There has been a proliferation of data vendors selling to investment managers in recent years. And where a select group of systematic or quantitative fund managers were once the vendors’ primary customers, much of the asset management industry is now taking a closer look.
Vendors offer a wide range of datasets, from shipments of commodities around the world to forecasts of crop yields derived from satellite images. Other vendors offer data that contains sensitive personal information, such as credit card records or location data.
Sensitive data of this kind is of interest to asset managers because it can potentially be analyzed to reveal consumer spending trends and patterns. But it is the broad trends themselves, rather than the specific information on individuals, that may contain useful insights for financial market investment.
In fields other than finance, there are other legitimate uses of sensitive data that may benefit the public. Urban planning could be enhanced by data revealing trends in the movement of people, as shown in this research involving ride-sharing firm Uber. Nonetheless, there is a significant risk that some of the data on sale could be misused. For this reason, Winton has a policy of not acquiring data that could be interrogated to identify private individuals without their consent.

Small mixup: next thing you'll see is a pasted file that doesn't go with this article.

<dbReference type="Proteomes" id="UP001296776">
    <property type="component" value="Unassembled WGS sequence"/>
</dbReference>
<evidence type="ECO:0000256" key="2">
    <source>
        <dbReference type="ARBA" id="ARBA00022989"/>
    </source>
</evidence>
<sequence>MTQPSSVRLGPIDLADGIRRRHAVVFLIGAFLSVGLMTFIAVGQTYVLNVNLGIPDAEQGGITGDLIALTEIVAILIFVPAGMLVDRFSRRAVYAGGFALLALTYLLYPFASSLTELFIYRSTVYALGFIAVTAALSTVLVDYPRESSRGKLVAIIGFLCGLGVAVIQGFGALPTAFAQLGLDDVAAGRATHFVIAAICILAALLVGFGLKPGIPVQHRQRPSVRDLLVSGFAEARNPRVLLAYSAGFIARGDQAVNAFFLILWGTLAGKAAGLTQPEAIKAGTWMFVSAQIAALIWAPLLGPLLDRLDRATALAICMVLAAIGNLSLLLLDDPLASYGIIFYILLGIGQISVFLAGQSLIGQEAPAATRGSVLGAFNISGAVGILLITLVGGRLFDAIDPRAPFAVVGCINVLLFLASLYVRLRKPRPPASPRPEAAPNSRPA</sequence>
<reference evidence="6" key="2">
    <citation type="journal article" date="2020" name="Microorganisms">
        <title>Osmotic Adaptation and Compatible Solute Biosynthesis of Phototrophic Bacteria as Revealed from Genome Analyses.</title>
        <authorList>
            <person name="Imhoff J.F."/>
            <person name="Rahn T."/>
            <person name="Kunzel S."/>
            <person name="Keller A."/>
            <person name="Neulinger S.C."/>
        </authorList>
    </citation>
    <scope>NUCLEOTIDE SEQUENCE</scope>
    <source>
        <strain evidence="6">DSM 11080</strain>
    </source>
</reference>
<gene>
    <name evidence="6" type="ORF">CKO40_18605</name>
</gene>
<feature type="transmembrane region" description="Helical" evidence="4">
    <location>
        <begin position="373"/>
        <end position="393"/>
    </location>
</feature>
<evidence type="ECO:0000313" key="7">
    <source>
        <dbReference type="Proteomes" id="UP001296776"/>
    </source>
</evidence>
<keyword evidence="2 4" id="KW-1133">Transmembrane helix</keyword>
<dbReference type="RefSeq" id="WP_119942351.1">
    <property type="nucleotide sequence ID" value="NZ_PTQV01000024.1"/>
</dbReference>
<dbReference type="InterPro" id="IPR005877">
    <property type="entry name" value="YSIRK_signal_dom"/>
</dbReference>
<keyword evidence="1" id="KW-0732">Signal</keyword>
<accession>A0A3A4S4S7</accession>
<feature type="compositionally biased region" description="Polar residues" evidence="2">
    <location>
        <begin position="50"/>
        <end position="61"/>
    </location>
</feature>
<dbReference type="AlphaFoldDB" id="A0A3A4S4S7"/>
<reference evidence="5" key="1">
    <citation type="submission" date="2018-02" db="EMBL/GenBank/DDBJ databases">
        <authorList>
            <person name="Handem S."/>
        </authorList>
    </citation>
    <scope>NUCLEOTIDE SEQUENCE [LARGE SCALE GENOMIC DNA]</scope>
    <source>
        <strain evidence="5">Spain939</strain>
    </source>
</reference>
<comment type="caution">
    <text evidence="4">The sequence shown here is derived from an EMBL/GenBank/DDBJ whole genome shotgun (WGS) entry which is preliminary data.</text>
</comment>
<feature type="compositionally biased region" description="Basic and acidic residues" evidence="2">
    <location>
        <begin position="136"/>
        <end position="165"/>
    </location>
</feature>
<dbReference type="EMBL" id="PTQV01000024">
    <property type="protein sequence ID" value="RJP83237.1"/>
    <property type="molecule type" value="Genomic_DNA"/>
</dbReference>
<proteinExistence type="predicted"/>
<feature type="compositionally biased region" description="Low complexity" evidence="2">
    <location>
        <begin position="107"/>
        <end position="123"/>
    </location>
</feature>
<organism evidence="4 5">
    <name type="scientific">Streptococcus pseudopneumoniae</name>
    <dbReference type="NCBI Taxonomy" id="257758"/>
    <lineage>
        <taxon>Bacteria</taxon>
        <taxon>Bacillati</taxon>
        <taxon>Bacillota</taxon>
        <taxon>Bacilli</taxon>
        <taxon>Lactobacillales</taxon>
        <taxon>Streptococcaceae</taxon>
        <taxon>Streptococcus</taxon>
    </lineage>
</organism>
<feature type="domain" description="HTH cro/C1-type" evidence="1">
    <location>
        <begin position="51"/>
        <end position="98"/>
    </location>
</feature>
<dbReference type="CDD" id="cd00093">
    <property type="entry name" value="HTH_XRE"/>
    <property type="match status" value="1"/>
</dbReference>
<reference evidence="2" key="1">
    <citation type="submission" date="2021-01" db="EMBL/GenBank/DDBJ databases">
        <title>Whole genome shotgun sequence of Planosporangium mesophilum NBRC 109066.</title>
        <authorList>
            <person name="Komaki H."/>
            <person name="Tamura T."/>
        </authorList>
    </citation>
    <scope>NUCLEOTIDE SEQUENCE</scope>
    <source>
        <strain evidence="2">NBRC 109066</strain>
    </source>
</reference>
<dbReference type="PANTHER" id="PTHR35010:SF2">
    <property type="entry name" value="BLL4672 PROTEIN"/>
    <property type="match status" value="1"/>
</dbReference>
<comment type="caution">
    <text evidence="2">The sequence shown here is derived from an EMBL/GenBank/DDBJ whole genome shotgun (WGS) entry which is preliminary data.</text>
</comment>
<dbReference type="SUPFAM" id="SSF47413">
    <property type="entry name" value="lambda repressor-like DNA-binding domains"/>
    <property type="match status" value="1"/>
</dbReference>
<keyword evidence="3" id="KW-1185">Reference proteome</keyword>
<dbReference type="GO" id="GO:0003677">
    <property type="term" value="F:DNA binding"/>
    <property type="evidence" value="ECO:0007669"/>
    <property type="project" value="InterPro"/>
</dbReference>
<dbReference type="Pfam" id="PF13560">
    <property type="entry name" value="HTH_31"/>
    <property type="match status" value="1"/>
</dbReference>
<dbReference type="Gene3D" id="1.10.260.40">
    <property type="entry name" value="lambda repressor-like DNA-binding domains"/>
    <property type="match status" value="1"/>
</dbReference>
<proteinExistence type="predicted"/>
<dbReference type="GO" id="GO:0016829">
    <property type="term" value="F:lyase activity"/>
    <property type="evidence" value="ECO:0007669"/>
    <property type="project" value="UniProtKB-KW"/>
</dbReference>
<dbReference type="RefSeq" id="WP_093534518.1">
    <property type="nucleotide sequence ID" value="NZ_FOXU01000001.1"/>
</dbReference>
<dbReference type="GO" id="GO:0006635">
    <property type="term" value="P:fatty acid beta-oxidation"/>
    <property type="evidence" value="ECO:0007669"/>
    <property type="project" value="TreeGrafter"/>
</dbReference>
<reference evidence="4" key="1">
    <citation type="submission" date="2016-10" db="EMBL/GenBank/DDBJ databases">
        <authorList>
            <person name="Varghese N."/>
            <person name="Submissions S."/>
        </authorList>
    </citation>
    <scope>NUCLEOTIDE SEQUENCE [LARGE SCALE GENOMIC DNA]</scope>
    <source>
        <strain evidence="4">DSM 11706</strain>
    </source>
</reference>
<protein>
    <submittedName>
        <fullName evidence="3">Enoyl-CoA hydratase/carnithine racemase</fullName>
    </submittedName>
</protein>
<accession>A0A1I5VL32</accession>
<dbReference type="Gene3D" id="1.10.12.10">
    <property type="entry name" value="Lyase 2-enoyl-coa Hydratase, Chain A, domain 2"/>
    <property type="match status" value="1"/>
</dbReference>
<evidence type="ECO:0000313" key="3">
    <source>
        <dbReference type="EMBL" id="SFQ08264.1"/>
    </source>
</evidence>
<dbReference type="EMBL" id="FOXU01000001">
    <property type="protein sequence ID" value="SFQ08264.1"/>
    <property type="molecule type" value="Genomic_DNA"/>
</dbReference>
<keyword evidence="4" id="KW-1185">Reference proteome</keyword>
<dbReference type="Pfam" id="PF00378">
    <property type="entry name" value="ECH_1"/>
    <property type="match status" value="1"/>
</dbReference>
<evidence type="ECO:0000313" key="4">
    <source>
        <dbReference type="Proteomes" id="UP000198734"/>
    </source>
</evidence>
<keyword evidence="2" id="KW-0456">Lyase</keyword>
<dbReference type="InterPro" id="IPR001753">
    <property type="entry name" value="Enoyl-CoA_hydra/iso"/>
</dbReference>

Gaining confidence in a technique that simultaneously protected people’s privacy while preserving overarching patterns in a given dataset might be one reason to revisit this policy. To that end, we launched a differential privacy study with leading academics in privacy protection at the University of California, Berkeley.